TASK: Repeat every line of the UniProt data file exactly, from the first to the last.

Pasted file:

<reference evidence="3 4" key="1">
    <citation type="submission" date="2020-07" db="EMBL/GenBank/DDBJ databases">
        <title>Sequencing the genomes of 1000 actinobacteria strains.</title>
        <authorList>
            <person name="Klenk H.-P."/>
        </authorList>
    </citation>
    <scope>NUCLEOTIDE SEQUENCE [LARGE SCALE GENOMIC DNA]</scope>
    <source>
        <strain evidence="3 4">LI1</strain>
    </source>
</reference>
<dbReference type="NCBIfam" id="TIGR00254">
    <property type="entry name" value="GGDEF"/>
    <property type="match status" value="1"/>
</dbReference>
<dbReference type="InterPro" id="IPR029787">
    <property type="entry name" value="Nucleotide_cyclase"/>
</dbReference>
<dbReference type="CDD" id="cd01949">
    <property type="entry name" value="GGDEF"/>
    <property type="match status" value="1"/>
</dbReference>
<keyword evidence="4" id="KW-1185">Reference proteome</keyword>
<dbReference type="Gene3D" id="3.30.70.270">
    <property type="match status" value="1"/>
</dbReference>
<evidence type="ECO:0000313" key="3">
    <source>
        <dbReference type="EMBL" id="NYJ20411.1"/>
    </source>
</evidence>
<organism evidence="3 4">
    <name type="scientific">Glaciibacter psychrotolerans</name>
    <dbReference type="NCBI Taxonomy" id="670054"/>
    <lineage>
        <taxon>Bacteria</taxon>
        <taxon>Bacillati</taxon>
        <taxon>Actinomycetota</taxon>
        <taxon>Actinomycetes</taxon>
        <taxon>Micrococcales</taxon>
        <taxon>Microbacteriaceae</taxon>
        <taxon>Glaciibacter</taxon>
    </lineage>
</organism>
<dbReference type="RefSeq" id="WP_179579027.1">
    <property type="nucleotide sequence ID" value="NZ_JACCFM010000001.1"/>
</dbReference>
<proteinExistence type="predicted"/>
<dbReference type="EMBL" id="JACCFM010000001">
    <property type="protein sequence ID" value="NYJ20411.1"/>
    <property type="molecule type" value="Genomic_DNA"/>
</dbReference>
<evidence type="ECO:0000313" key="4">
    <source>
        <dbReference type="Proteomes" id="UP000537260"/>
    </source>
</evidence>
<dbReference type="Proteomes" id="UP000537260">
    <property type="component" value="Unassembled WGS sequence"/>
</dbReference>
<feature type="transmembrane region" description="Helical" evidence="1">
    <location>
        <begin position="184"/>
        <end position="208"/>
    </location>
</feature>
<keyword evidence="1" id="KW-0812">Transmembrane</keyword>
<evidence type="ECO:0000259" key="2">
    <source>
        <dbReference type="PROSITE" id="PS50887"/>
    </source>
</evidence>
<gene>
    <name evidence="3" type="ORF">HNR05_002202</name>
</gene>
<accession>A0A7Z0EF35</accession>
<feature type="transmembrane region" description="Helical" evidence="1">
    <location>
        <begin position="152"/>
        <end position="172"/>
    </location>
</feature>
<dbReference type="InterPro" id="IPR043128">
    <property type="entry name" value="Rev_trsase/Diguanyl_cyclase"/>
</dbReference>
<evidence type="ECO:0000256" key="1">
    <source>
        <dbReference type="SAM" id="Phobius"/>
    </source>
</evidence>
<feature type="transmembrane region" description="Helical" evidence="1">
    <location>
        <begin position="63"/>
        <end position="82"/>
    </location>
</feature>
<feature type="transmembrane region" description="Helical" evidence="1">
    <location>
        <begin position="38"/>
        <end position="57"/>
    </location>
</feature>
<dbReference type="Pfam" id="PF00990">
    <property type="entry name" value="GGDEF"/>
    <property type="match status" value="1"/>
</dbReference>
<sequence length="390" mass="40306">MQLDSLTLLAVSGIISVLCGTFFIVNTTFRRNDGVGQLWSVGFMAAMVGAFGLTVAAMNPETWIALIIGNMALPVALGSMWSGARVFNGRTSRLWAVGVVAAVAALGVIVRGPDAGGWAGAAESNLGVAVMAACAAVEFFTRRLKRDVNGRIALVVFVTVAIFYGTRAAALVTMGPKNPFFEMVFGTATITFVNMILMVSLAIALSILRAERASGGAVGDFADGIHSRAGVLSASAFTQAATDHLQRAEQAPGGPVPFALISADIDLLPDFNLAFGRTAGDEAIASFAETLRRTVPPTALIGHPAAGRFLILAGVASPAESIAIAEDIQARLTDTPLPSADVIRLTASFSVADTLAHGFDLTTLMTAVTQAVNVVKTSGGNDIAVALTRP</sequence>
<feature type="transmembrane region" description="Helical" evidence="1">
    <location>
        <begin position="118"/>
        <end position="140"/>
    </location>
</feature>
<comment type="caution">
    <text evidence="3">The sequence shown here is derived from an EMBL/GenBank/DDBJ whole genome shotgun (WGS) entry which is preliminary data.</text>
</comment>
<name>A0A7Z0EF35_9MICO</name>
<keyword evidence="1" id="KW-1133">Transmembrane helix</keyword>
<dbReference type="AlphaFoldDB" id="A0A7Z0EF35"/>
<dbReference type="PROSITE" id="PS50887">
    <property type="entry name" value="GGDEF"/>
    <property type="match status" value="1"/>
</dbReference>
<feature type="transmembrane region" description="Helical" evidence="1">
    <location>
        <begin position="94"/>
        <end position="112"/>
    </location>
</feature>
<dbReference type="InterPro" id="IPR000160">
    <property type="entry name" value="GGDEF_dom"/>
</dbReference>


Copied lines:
<reference evidence="3 4" key="1">
    <citation type="submission" date="2020-07" db="EMBL/GenBank/DDBJ databases">
        <title>Sequencing the genomes of 1000 actinobacteria strains.</title>
        <authorList>
            <person name="Klenk H.-P."/>
        </authorList>
    </citation>
    <scope>NUCLEOTIDE SEQUENCE [LARGE SCALE GENOMIC DNA]</scope>
    <source>
        <strain evidence="3 4">LI1</strain>
    </source>
</reference>
<dbReference type="NCBIfam" id="TIGR00254">
    <property type="entry name" value="GGDEF"/>
    <property type="match status" value="1"/>
</dbReference>
<dbReference type="InterPro" id="IPR029787">
    <property type="entry name" value="Nucleotide_cyclase"/>
</dbReference>
<dbReference type="CDD" id="cd01949">
    <property type="entry name" value="GGDEF"/>
    <property type="match status" value="1"/>
</dbReference>
<keyword evidence="4" id="KW-1185">Reference proteome</keyword>
<dbReference type="Gene3D" id="3.30.70.270">
    <property type="match status" value="1"/>
</dbReference>
<evidence type="ECO:0000313" key="3">
    <source>
        <dbReference type="EMBL" id="NYJ20411.1"/>
    </source>
</evidence>
<organism evidence="3 4">
    <name type="scientific">Glaciibacter psychrotolerans</name>
    <dbReference type="NCBI Taxonomy" id="670054"/>
    <lineage>
        <taxon>Bacteria</taxon>
        <taxon>Bacillati</taxon>
        <taxon>Actinomycetota</taxon>
        <taxon>Actinomycetes</taxon>
        <taxon>Micrococcales</taxon>
        <taxon>Microbacteriaceae</taxon>
        <taxon>Glaciibacter</taxon>
    </lineage>
</organism>
<dbReference type="RefSeq" id="WP_179579027.1">
    <property type="nucleotide sequence ID" value="NZ_JACCFM010000001.1"/>
</dbReference>
<proteinExistence type="predicted"/>
<dbReference type="EMBL" id="JACCFM010000001">
    <property type="protein sequence ID" value="NYJ20411.1"/>
    <property type="molecule type" value="Genomic_DNA"/>
</dbReference>
<evidence type="ECO:0000313" key="4">
    <source>
        <dbReference type="Proteomes" id="UP000537260"/>
    </source>
</evidence>
<dbReference type="Proteomes" id="UP000537260">
    <property type="component" value="Unassembled WGS sequence"/>
</dbReference>
<feature type="transmembrane region" description="Helical" evidence="1">
    <location>
        <begin position="184"/>
        <end position="208"/>
    </location>
</feature>
<keyword evidence="1" id="KW-0812">Transmembrane</keyword>
<evidence type="ECO:0000259" key="2">
    <source>
        <dbReference type="PROSITE" id="PS50887"/>
    </source>
</evidence>
<gene>
    <name evidence="3" type="ORF">HNR05_002202</name>
</gene>
<accession>A0A7Z0EF35</accession>
<feature type="transmembrane region" description="Helical" evidence="1">
    <location>
        <begin position="152"/>
        <end position="172"/>
    </location>
</feature>
<dbReference type="InterPro" id="IPR043128">
    <property type="entry name" value="Rev_trsase/Diguanyl_cyclase"/>
</dbReference>
<evidence type="ECO:0000256" key="1">
    <source>
        <dbReference type="SAM" id="Phobius"/>
    </source>
</evidence>
<feature type="transmembrane region" description="Helical" evidence="1">
    <location>
        <begin position="63"/>
        <end position="82"/>
    </location>
</feature>
<feature type="transmembrane region" description="Helical" evidence="1">
    <location>
        <begin position="38"/>
        <end position="57"/>
    </location>
</feature>
<dbReference type="Pfam" id="PF00990">
    <property type="entry name" value="GGDEF"/>
    <property type="match status" value="1"/>
</dbReference>
<sequence length="390" mass="40306">MQLDSLTLLAVSGIISVLCGTFFIVNTTFRRNDGVGQLWSVGFMAAMVGAFGLTVAAMNPETWIALIIGNMALPVALGSMWSGARVFNGRTSRLWAVGVVAAVAALGVIVRGPDAGGWAGAAESNLGVAVMAACAAVEFFTRRLKRDVNGRIALVVFVTVAIFYGTRAAALVTMGPKNPFFEMVFGTATITFVNMILMVSLAIALSILRAERASGGAVGDFADGIHSRAGVLSASAFTQAATDHLQRAEQAPGGPVPFALISADIDLLPDFNLAFGRTAGDEAIASFAETLRRTVPPTALIGHPAAGRFLILAGVASPAESIAIAEDIQARLTDTPLPSADVIRLTASFSVADTLAHGFDLTTLMTAVTQAVNVVKTSGGNDIAVALTRP</sequence>
<feature type="transmembrane region" description="Helical" evidence="1">
    <location>
        <begin position="118"/>
        <end position="140"/>
    </location>
</feature>
<comment type="caution">
    <text evidence="3">The sequence shown here is derived from an EMBL/GenBank/DDBJ whole genome shotgun (WGS) entry which is preliminary data.</text>
</comment>
<name>A0A7Z0EF35_9MICO</name>
<keyword evidence="1" id="KW-1133">Transmembrane helix</keyword>
<dbReference type="AlphaFoldDB" id="A0A7Z0EF35"/>
<dbReference type="PROSITE" id="PS50887">
    <property type="entry name" value="GGDEF"/>
    <property type="match status" value="1"/>
</dbReference>
<feature type="transmembrane region" description="Helical" evidence="1">
    <location>
        <begin position="94"/>
        <end position="112"/>
    </location>
</feature>
<dbReference type="InterPro" id="IPR000160">
    <property type="entry name" value="GGDEF_dom"/>
</dbReference>